Illustration / RÁUL CANALES

When a simple sneeze can result in broken bones

Osteoporosis is the cause of over nine million fractures a year and it is especially prevalent in post-menopausal women

ELENA MARTÍN

Carmen Sánchez discovered that she had osteoporosis when she fell and broke her wrist at the age of 54. This is a systemic and chronic condition which is characterised by a progressive loss of bone mass. It makes the bones more porous and, as a result, increases the probability of fractures occurring.

For Carmen, that fall marked the start of a long list of broken bones. "Right now I have nine fractured vertebrae. I'm not in pain but it's annoying and it affects my quality of life," she says. "At first I could do just about anything except carry heavy things, but now I am more bent overand I use a walking stick, so a lot of everyday and domestic tasks are harder now".

In fact, years ago the traumatologist told her not to make beds or even bend down to load or empty the dishwasher, which complicated her daily life.

Every year 330,000 people in Spain suffer fractures due to osteoporosis, which affects 22.5 per cent of women and 6.8 per cent of men over the age of 50, according to the AECOSAR association (of which Carmen is treasurer). In total, nearly three million people are affected in Spain, and worldwide the figure is 300 million. Nearly nine million fractures occur every year.

The problem is also getting worse. "These days, average life expectancy has greatly increased and the population pyramid is inverting so there is a higher incidence of age-related problems such as osteoporosis," explains Francisco Baixauli of La Fe university hospital in Valencia, who is also a member of the Spanish Orthopaedic and Trauma Surgery Society (SECOT).

What causes osteoporosis? "There are two types. The most common one is caused by ageing and it mostly affects post-menopausal women–for example, Carmen had an early menopause, before she was 40, and that influenced the way her condition developed - because the lack of the hormone oestrogen interferes with the creation of bone mass. Secondary osteoporosis, which is much less common, occurs as a result of endocrinal (hyperthyroidism, diabetes), or rheumatological (rheumatoid arthritis) or gastrointestinal (such as coeliac disease) illnesses, eating disorders (the lack of nutrients has a negative effect on bone construction), certain medications such as corticoids and immunosuppressants prescribed following a transplant, or bad lifestyle habits (smoking and excessive alcohol consumption), among other causes," says Dr Baixauli.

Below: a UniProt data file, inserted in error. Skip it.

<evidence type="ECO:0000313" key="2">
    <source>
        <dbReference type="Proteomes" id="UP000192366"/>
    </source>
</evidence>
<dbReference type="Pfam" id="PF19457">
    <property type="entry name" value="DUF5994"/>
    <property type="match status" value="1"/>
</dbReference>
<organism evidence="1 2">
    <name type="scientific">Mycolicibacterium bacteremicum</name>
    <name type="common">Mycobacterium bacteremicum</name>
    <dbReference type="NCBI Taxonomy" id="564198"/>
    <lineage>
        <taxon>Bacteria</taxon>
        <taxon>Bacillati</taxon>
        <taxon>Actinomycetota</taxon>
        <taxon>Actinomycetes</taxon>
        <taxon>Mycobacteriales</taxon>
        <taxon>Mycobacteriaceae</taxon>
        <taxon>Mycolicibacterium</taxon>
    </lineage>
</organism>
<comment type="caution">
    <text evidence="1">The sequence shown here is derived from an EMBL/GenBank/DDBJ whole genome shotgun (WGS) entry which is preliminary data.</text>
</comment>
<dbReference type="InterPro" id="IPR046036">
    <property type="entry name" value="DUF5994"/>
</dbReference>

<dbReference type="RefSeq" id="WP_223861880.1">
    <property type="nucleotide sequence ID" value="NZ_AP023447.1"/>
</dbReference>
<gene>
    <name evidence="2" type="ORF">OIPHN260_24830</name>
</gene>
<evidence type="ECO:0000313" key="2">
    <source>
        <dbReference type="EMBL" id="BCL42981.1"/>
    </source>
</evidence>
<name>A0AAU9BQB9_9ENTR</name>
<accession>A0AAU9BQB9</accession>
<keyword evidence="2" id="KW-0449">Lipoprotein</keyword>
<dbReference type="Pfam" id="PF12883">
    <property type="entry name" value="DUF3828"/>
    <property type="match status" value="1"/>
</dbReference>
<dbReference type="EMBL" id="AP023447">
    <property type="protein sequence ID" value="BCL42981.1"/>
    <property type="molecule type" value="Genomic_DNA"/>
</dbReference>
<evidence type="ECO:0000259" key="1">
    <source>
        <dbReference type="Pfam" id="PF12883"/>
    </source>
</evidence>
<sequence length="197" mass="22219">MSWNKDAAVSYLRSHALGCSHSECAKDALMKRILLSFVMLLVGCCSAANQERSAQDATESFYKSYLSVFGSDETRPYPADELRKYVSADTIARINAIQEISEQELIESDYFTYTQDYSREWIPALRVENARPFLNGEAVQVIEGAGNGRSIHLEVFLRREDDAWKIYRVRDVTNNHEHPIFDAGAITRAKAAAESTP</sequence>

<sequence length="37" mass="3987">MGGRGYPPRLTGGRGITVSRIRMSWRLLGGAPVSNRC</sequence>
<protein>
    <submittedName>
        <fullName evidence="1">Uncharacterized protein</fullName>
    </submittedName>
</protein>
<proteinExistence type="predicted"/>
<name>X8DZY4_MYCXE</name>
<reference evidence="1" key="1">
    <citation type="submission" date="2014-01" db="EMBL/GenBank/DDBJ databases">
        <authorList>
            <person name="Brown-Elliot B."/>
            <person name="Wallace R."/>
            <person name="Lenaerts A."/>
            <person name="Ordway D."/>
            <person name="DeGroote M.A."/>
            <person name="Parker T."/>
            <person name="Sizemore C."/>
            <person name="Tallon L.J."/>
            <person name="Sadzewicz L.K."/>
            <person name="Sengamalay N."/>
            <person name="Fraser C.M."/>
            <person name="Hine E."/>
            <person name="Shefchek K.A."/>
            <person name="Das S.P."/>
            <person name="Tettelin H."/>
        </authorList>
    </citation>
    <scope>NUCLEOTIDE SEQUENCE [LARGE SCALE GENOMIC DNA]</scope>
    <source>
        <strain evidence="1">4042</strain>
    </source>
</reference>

Also, genetics has a lot to do with osteoporosis, explains Nuria Guañabens, a rheumatologist at the Hospital Clinic in Barcelona, coordinator of the OsteoResSer group and spokeswoman for the Spanish Rheumatology Society (SER).

A silent epidemic

Whether primary or secondary, the main problem with osteoporosis is that there are no symptoms until a fracture occurs.

"In fact we, the orthopaedic surgeons, are often the ones who diagnose osteoporosis when a patient breaks a bone," Dr Baixauli says.

Nevertheless, on numerous occasions nobody looks into the underlying cause of a bone fracture, which is why many cases are not diagnosed and osteoporosis is often described as a 'silent epidemic.

In fact, according to AECOSAR, since the Covid-19 pandemic the number of diagnoses has dropped by 60 per cent.

During the past couple of years many people have given up healthy lifestyle habits which are good for bone health, and that means there is a risk of a worse diagnosis when their condition is finally detected.

"A bone may appear to be something static but in fact it is a living organ which is created and destroyed during lifetime depending on how strong it is, and that depends on whether or not a person takes exercise. After the age of 35, bone destruction starts to surpass bone construction and that results in a gradual loss of bone mass which, if it gets worse, becomes an illness: osteoporosis," Dr Baixauli explains.

This situation means that even something which has a minor impact, such as a sneeze or a sudden turn of the body, can make bones break.